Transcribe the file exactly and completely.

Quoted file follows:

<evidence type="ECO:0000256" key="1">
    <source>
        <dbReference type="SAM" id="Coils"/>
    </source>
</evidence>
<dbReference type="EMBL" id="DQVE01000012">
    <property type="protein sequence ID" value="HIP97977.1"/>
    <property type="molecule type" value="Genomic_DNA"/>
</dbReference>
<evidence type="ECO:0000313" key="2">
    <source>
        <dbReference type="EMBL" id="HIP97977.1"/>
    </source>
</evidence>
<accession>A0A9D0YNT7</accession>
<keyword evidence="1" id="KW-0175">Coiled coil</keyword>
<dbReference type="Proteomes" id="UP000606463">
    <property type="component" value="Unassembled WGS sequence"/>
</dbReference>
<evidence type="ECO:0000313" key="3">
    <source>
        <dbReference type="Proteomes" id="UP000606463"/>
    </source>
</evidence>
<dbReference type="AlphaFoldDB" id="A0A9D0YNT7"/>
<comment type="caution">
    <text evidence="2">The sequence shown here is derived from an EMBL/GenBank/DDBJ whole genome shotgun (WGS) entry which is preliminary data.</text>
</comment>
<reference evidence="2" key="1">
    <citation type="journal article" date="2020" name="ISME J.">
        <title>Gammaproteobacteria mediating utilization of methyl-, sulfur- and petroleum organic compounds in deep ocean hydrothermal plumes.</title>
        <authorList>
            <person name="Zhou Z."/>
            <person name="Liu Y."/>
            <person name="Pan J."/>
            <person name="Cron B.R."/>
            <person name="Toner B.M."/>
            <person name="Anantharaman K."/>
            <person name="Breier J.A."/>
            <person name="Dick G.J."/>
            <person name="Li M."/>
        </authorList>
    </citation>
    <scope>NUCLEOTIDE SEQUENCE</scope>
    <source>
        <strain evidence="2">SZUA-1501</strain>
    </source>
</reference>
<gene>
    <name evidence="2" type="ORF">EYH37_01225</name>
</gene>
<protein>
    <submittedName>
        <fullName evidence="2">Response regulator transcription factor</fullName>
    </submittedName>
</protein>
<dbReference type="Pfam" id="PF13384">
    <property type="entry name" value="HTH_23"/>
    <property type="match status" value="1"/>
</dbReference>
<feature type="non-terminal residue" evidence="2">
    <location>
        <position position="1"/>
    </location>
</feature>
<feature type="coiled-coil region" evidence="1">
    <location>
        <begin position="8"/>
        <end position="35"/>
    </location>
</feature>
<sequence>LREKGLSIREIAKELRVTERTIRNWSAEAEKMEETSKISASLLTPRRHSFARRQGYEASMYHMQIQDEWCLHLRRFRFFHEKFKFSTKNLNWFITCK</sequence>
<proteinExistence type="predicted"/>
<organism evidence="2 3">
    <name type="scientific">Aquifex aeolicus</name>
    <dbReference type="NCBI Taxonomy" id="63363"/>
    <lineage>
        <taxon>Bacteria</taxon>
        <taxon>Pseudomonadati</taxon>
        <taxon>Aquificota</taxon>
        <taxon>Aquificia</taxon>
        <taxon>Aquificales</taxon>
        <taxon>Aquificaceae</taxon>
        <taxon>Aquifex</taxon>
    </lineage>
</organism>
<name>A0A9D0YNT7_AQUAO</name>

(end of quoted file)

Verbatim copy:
<evidence type="ECO:0000256" key="1">
    <source>
        <dbReference type="SAM" id="Coils"/>
    </source>
</evidence>
<dbReference type="EMBL" id="DQVE01000012">
    <property type="protein sequence ID" value="HIP97977.1"/>
    <property type="molecule type" value="Genomic_DNA"/>
</dbReference>
<evidence type="ECO:0000313" key="2">
    <source>
        <dbReference type="EMBL" id="HIP97977.1"/>
    </source>
</evidence>
<accession>A0A9D0YNT7</accession>
<keyword evidence="1" id="KW-0175">Coiled coil</keyword>
<dbReference type="Proteomes" id="UP000606463">
    <property type="component" value="Unassembled WGS sequence"/>
</dbReference>
<evidence type="ECO:0000313" key="3">
    <source>
        <dbReference type="Proteomes" id="UP000606463"/>
    </source>
</evidence>
<dbReference type="AlphaFoldDB" id="A0A9D0YNT7"/>
<comment type="caution">
    <text evidence="2">The sequence shown here is derived from an EMBL/GenBank/DDBJ whole genome shotgun (WGS) entry which is preliminary data.</text>
</comment>
<reference evidence="2" key="1">
    <citation type="journal article" date="2020" name="ISME J.">
        <title>Gammaproteobacteria mediating utilization of methyl-, sulfur- and petroleum organic compounds in deep ocean hydrothermal plumes.</title>
        <authorList>
            <person name="Zhou Z."/>
            <person name="Liu Y."/>
            <person name="Pan J."/>
            <person name="Cron B.R."/>
            <person name="Toner B.M."/>
            <person name="Anantharaman K."/>
            <person name="Breier J.A."/>
            <person name="Dick G.J."/>
            <person name="Li M."/>
        </authorList>
    </citation>
    <scope>NUCLEOTIDE SEQUENCE</scope>
    <source>
        <strain evidence="2">SZUA-1501</strain>
    </source>
</reference>
<gene>
    <name evidence="2" type="ORF">EYH37_01225</name>
</gene>
<protein>
    <submittedName>
        <fullName evidence="2">Response regulator transcription factor</fullName>
    </submittedName>
</protein>
<dbReference type="Pfam" id="PF13384">
    <property type="entry name" value="HTH_23"/>
    <property type="match status" value="1"/>
</dbReference>
<feature type="non-terminal residue" evidence="2">
    <location>
        <position position="1"/>
    </location>
</feature>
<feature type="coiled-coil region" evidence="1">
    <location>
        <begin position="8"/>
        <end position="35"/>
    </location>
</feature>
<sequence>LREKGLSIREIAKELRVTERTIRNWSAEAEKMEETSKISASLLTPRRHSFARRQGYEASMYHMQIQDEWCLHLRRFRFFHEKFKFSTKNLNWFITCK</sequence>
<proteinExistence type="predicted"/>
<organism evidence="2 3">
    <name type="scientific">Aquifex aeolicus</name>
    <dbReference type="NCBI Taxonomy" id="63363"/>
    <lineage>
        <taxon>Bacteria</taxon>
        <taxon>Pseudomonadati</taxon>
        <taxon>Aquificota</taxon>
        <taxon>Aquificia</taxon>
        <taxon>Aquificales</taxon>
        <taxon>Aquificaceae</taxon>
        <taxon>Aquifex</taxon>
    </lineage>
</organism>
<name>A0A9D0YNT7_AQUAO</name>